Disclaimer: The black hair salon commonly referred to as the beauty shop I speak of in this post is one that is owned by a black person — woman to be more specific — and one that caters predominantly to the hair needs of black women. I use beauty shop and hair salon synonymously.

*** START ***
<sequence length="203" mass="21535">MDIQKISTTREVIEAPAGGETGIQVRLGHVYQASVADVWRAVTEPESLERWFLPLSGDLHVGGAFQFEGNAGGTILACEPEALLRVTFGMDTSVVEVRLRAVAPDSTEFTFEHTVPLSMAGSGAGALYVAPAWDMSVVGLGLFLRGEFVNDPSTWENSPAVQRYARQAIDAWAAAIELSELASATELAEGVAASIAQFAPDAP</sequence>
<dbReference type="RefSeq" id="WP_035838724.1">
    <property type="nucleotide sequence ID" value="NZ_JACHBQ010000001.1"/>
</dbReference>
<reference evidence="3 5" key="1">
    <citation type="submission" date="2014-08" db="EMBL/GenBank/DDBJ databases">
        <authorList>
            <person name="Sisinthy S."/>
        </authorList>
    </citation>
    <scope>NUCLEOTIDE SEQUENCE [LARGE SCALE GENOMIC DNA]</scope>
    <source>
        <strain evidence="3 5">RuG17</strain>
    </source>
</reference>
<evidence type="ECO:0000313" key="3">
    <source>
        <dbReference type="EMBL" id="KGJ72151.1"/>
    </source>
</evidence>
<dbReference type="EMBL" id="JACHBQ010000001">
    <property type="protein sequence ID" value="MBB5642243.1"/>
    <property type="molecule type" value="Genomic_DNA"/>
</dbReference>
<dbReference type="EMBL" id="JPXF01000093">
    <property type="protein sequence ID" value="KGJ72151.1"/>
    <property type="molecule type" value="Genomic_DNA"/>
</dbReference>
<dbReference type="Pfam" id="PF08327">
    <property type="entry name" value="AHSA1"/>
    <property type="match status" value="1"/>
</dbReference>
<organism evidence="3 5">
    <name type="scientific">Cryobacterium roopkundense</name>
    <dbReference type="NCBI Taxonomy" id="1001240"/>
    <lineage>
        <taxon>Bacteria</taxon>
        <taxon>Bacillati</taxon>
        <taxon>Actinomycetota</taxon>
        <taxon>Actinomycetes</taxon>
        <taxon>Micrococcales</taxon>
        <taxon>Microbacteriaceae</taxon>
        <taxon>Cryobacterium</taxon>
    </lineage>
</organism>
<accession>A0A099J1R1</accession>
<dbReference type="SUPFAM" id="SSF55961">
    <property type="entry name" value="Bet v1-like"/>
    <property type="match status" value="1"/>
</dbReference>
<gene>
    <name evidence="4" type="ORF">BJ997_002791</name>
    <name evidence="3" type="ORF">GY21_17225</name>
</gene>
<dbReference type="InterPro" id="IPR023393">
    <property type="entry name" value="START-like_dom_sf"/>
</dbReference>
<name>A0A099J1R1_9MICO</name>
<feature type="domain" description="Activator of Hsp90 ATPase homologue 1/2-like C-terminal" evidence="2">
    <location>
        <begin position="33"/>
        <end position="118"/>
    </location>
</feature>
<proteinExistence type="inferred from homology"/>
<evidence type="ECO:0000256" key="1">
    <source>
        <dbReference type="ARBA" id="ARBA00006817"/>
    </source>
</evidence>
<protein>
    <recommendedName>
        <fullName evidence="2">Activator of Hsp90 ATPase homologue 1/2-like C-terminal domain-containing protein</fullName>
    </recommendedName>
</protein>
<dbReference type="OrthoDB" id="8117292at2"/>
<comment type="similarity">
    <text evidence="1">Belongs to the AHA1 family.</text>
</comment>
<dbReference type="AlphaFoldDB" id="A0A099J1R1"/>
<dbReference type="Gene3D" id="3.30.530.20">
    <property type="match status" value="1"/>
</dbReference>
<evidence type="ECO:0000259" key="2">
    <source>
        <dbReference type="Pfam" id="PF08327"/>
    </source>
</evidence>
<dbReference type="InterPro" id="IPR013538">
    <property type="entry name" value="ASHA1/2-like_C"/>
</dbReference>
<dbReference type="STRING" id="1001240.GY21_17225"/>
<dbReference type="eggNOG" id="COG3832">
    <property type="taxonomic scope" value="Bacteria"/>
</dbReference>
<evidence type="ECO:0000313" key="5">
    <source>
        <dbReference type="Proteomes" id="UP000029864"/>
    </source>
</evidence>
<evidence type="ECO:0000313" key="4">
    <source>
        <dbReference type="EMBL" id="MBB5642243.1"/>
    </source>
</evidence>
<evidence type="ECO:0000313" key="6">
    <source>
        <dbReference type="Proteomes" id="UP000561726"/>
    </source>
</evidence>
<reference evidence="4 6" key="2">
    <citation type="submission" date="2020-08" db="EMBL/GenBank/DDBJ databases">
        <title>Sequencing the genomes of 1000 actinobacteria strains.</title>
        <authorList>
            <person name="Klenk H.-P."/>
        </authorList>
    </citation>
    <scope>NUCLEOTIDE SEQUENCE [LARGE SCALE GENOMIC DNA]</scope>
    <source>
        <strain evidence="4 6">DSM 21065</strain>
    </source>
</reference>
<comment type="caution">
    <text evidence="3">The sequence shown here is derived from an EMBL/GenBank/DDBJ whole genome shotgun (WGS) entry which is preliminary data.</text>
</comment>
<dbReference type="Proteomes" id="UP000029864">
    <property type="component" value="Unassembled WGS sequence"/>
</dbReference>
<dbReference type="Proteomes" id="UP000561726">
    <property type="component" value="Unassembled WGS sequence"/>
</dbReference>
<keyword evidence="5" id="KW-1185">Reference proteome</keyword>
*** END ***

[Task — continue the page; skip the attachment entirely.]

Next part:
Lets keep it real, going to the beauty shop can sometimes feel like such a burden because you  know you are going to be there for most of your day, and if you are getting braids, you just might want to kiss your whole life goodbye. For the new beginners, the time spent in the beauty shop n for black women ranges from the minuscule 2 hours of a wash and set (on a GOOD DAY with no waiting) to the dreadful 8+ of hair braiding depending on style. Needless to say, you know from the time you were little and your mom brought you to someone to get your hair done that its always going to be  an all day process so better prepare yourself AND don’t complain. Beyond the initial  wait time, and the “girl give me ten minutes (meaning 30+) to quickly finish curling her hair, the beauty shop is always full of all kinds of CHAOTIC acts and humor. People are always walking in and out, and there is always that very persistent sales person coming in to to sell real “designer” purses plus food PLUS those other “unknown products.” Of course you cannot forget the old black man who loves to come in at the same time every day to look at what he calls the “pretty young thangs” getting their hair done. And then, there is the music and the passionate dancing which happens once in a while but needless to say, is bound to happen. It goes something like this: a song will come on on the radio and everyone and I mean EVERYONE including the hair dressers will loosely drop what they are doing, join in passionately singing the wrongs cords and words, as they sway their hips and dance away.